With the science evolving rapidly around vaccines, boosters, the omicron variant, and other aspects of the pandemic, the NFL announced a new media policy today ahead of the postseason and Super Bowl.
With Wild Card weekend fast approaching, the league will require media members applying to cover postseason games in-person be fully vaccinated, including booster doses. There are a few limited health-related exceptions.
Here’s the league’s release:
On November 29, the CDC issued a study showing that the effectiveness of the approved COVID-19 vaccines may decrease over time and has recommended that all eligible vaccinated individuals over the age of 18 should receive a booster shot. As a result, all NFL league office staff as well as club Tier 1 and Tier 2 personnel who have previously been vaccinated and are eligible under the CDC guidelines, are mandated to receive a booster shot.
Effective on Wednesday, January 12, in accordance with all relevant local and state regulations, the requirement to obtain a booster shot will now be extended to media that apply for accreditation to cover the NFL playoffs and Super Bowl LVI, as well as provide on-site coverage in any form at team facilities.
Under the CDC’s recommendations:
- An individual that received their second Pfizer or Moderna shot to complete their primary vaccine series more than six months earlier should receive a booster shot;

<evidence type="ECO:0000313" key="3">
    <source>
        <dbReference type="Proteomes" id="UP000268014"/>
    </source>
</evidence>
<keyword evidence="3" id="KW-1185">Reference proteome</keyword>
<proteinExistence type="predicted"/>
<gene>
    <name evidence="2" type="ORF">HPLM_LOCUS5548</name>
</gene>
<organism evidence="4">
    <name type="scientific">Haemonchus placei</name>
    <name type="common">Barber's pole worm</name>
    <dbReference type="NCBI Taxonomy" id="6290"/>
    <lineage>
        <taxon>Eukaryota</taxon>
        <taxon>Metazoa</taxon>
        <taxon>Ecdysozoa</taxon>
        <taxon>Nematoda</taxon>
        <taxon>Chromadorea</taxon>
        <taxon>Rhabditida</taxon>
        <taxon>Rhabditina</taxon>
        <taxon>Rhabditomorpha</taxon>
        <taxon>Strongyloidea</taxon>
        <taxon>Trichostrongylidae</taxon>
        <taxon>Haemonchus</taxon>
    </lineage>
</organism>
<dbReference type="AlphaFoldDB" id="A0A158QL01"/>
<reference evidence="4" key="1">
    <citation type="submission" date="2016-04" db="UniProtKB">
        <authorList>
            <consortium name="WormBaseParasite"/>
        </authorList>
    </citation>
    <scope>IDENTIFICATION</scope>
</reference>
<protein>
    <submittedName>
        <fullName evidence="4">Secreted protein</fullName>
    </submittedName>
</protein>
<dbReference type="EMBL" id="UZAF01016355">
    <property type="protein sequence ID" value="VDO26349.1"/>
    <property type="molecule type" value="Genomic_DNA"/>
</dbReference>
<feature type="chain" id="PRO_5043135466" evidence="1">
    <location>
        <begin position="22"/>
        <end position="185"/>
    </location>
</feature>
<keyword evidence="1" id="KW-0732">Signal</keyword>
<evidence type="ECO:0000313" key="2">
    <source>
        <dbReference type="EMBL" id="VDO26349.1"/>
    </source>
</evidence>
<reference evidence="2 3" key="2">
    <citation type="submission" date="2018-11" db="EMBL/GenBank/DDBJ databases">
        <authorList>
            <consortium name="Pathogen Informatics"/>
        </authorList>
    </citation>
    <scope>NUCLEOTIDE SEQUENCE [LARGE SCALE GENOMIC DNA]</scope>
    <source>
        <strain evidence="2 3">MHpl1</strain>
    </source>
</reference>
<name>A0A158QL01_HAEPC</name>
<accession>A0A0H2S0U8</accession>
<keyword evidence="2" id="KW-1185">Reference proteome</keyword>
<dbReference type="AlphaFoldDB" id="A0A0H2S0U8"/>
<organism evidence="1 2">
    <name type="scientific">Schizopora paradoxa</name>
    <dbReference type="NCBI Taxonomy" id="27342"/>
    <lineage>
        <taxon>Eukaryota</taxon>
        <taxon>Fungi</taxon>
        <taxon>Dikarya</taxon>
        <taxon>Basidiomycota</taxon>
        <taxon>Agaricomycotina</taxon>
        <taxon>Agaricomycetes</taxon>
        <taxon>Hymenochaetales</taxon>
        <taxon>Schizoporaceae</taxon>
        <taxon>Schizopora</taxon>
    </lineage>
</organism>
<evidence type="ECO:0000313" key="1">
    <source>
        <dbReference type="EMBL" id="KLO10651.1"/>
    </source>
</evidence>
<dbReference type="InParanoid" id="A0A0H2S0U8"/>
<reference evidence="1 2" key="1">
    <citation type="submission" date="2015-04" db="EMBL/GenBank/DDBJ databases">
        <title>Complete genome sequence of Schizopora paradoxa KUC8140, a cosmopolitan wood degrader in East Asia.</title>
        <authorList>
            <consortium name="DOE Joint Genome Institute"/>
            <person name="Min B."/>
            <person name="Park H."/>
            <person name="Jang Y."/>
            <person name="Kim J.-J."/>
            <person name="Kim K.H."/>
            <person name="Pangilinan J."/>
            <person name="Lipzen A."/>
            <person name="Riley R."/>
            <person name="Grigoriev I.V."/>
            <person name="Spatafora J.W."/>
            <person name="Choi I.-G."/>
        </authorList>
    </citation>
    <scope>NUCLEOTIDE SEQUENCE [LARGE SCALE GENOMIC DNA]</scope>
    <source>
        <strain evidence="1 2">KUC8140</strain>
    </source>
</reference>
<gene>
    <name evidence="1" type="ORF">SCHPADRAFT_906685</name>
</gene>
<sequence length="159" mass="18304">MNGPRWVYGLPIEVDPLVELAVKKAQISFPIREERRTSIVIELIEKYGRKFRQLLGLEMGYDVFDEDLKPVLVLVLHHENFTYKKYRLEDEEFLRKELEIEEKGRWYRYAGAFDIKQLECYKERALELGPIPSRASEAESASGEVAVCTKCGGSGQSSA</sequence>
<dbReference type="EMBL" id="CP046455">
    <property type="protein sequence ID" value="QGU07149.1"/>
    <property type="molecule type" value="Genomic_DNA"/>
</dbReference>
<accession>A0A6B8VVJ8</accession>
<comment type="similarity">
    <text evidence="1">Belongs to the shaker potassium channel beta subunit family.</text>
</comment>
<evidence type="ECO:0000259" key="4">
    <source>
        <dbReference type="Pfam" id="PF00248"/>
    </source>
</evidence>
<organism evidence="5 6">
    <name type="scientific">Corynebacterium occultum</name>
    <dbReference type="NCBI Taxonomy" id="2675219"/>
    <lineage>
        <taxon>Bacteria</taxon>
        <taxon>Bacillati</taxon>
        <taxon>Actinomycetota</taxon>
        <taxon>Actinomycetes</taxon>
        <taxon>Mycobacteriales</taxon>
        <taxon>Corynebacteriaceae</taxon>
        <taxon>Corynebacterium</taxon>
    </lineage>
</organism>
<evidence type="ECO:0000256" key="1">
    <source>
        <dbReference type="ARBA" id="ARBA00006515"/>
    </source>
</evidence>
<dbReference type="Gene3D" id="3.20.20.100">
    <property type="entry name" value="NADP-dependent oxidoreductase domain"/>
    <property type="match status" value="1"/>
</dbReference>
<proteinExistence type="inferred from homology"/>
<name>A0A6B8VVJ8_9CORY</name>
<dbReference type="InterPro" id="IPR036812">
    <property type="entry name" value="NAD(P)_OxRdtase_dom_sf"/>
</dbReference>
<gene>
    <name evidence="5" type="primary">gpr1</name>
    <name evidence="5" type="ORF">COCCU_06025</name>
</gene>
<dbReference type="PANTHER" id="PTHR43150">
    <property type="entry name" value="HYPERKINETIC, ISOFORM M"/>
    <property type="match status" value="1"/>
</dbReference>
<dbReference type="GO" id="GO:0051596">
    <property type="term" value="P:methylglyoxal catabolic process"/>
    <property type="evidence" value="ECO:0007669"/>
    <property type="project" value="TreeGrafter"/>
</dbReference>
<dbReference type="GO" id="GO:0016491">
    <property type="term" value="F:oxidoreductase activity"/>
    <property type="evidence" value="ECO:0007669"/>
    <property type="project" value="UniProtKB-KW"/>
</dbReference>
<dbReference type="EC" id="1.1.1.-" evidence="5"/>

- An individual that received their Johnson and Johnson shot more than two months earlier should receive a booster shot;
The following individuals are not subject to this requirement:
- An individual who is not eligible for a booster pursuant to the CDC definition; or
- An individual who has tested positive for COVID in the past 90 days; OR
- An individual who received monoclonal antibodies within the immediately preceding 90 days; OR
- An individual whose “S” antibody level on an antibody test administered via BRL at the club facility is 2500 or greater.
Any individual who is not currently subject to the requirement for boosters will be required to obtain the booster within 14 days of becoming eligible.
The Super Bowl usually means a wide variety of media on-site, including from outlets who might not usually be covering an NFL game in-person. Clearly the league is taking steps to try and preserve the postseason in the wake of omicron’s widespread transmission. Any sort of postseason issues would be difficult; last year, a delayed Super Bowl was a real possibility, but everything ended up going off as scheduled.
Considering the television revenue at stake, the league surely hopes this year goes the same way.